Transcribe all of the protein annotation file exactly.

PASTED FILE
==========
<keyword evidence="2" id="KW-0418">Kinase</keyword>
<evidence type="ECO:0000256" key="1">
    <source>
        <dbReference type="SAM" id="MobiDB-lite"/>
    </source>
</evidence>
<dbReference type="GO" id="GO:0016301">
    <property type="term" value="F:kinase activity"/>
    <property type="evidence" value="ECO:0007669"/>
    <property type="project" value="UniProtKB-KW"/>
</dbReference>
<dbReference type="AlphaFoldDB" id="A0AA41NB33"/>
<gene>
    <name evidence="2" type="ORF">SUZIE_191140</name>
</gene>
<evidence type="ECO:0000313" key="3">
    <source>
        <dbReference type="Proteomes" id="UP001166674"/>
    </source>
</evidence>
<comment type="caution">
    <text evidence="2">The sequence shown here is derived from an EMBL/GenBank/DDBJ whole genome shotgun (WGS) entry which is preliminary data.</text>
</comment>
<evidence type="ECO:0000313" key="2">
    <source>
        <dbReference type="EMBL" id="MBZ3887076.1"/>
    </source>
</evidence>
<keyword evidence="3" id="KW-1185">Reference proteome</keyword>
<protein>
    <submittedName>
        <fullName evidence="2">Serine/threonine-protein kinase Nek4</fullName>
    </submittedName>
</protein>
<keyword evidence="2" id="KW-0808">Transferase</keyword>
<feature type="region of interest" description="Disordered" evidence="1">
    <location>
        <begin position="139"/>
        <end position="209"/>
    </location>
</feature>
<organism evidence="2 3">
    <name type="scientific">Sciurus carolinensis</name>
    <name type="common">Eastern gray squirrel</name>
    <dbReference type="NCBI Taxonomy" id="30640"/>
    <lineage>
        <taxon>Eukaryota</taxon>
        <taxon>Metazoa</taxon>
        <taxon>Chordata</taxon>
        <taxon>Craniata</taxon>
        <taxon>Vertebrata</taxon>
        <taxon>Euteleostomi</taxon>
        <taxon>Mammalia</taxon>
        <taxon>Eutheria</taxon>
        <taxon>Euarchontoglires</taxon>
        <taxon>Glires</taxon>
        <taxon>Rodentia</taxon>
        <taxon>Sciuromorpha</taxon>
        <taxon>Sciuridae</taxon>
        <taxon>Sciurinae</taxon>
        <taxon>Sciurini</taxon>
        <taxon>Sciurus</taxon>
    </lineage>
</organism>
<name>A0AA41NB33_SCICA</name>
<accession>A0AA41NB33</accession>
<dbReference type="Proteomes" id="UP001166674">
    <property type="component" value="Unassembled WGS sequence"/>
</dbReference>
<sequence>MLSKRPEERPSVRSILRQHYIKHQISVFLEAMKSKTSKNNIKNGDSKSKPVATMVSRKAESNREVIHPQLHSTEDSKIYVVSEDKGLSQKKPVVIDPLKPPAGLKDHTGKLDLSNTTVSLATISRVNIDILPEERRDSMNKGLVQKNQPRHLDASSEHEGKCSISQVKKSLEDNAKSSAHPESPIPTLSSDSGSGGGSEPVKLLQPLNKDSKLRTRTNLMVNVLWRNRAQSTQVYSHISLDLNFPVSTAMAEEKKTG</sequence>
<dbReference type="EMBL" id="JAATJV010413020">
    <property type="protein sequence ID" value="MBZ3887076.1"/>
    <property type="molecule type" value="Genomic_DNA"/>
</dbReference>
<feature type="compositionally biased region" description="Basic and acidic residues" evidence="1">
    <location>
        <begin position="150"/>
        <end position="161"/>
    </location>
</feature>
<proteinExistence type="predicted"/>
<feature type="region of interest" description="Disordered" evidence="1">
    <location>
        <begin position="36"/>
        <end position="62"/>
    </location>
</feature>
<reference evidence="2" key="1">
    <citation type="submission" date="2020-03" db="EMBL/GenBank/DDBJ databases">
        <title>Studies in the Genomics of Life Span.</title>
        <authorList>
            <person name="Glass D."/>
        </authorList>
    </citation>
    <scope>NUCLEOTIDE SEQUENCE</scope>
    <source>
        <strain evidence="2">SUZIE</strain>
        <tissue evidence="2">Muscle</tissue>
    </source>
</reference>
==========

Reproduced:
<keyword evidence="2" id="KW-0418">Kinase</keyword>
<evidence type="ECO:0000256" key="1">
    <source>
        <dbReference type="SAM" id="MobiDB-lite"/>
    </source>
</evidence>
<dbReference type="GO" id="GO:0016301">
    <property type="term" value="F:kinase activity"/>
    <property type="evidence" value="ECO:0007669"/>
    <property type="project" value="UniProtKB-KW"/>
</dbReference>
<dbReference type="AlphaFoldDB" id="A0AA41NB33"/>
<gene>
    <name evidence="2" type="ORF">SUZIE_191140</name>
</gene>
<evidence type="ECO:0000313" key="3">
    <source>
        <dbReference type="Proteomes" id="UP001166674"/>
    </source>
</evidence>
<comment type="caution">
    <text evidence="2">The sequence shown here is derived from an EMBL/GenBank/DDBJ whole genome shotgun (WGS) entry which is preliminary data.</text>
</comment>
<evidence type="ECO:0000313" key="2">
    <source>
        <dbReference type="EMBL" id="MBZ3887076.1"/>
    </source>
</evidence>
<keyword evidence="3" id="KW-1185">Reference proteome</keyword>
<protein>
    <submittedName>
        <fullName evidence="2">Serine/threonine-protein kinase Nek4</fullName>
    </submittedName>
</protein>
<keyword evidence="2" id="KW-0808">Transferase</keyword>
<feature type="region of interest" description="Disordered" evidence="1">
    <location>
        <begin position="139"/>
        <end position="209"/>
    </location>
</feature>
<organism evidence="2 3">
    <name type="scientific">Sciurus carolinensis</name>
    <name type="common">Eastern gray squirrel</name>
    <dbReference type="NCBI Taxonomy" id="30640"/>
    <lineage>
        <taxon>Eukaryota</taxon>
        <taxon>Metazoa</taxon>
        <taxon>Chordata</taxon>
        <taxon>Craniata</taxon>
        <taxon>Vertebrata</taxon>
        <taxon>Euteleostomi</taxon>
        <taxon>Mammalia</taxon>
        <taxon>Eutheria</taxon>
        <taxon>Euarchontoglires</taxon>
        <taxon>Glires</taxon>
        <taxon>Rodentia</taxon>
        <taxon>Sciuromorpha</taxon>
        <taxon>Sciuridae</taxon>
        <taxon>Sciurinae</taxon>
        <taxon>Sciurini</taxon>
        <taxon>Sciurus</taxon>
    </lineage>
</organism>
<name>A0AA41NB33_SCICA</name>
<accession>A0AA41NB33</accession>
<dbReference type="Proteomes" id="UP001166674">
    <property type="component" value="Unassembled WGS sequence"/>
</dbReference>
<sequence>MLSKRPEERPSVRSILRQHYIKHQISVFLEAMKSKTSKNNIKNGDSKSKPVATMVSRKAESNREVIHPQLHSTEDSKIYVVSEDKGLSQKKPVVIDPLKPPAGLKDHTGKLDLSNTTVSLATISRVNIDILPEERRDSMNKGLVQKNQPRHLDASSEHEGKCSISQVKKSLEDNAKSSAHPESPIPTLSSDSGSGGGSEPVKLLQPLNKDSKLRTRTNLMVNVLWRNRAQSTQVYSHISLDLNFPVSTAMAEEKKTG</sequence>
<dbReference type="EMBL" id="JAATJV010413020">
    <property type="protein sequence ID" value="MBZ3887076.1"/>
    <property type="molecule type" value="Genomic_DNA"/>
</dbReference>
<feature type="compositionally biased region" description="Basic and acidic residues" evidence="1">
    <location>
        <begin position="150"/>
        <end position="161"/>
    </location>
</feature>
<proteinExistence type="predicted"/>
<feature type="region of interest" description="Disordered" evidence="1">
    <location>
        <begin position="36"/>
        <end position="62"/>
    </location>
</feature>
<reference evidence="2" key="1">
    <citation type="submission" date="2020-03" db="EMBL/GenBank/DDBJ databases">
        <title>Studies in the Genomics of Life Span.</title>
        <authorList>
            <person name="Glass D."/>
        </authorList>
    </citation>
    <scope>NUCLEOTIDE SEQUENCE</scope>
    <source>
        <strain evidence="2">SUZIE</strain>
        <tissue evidence="2">Muscle</tissue>
    </source>
</reference>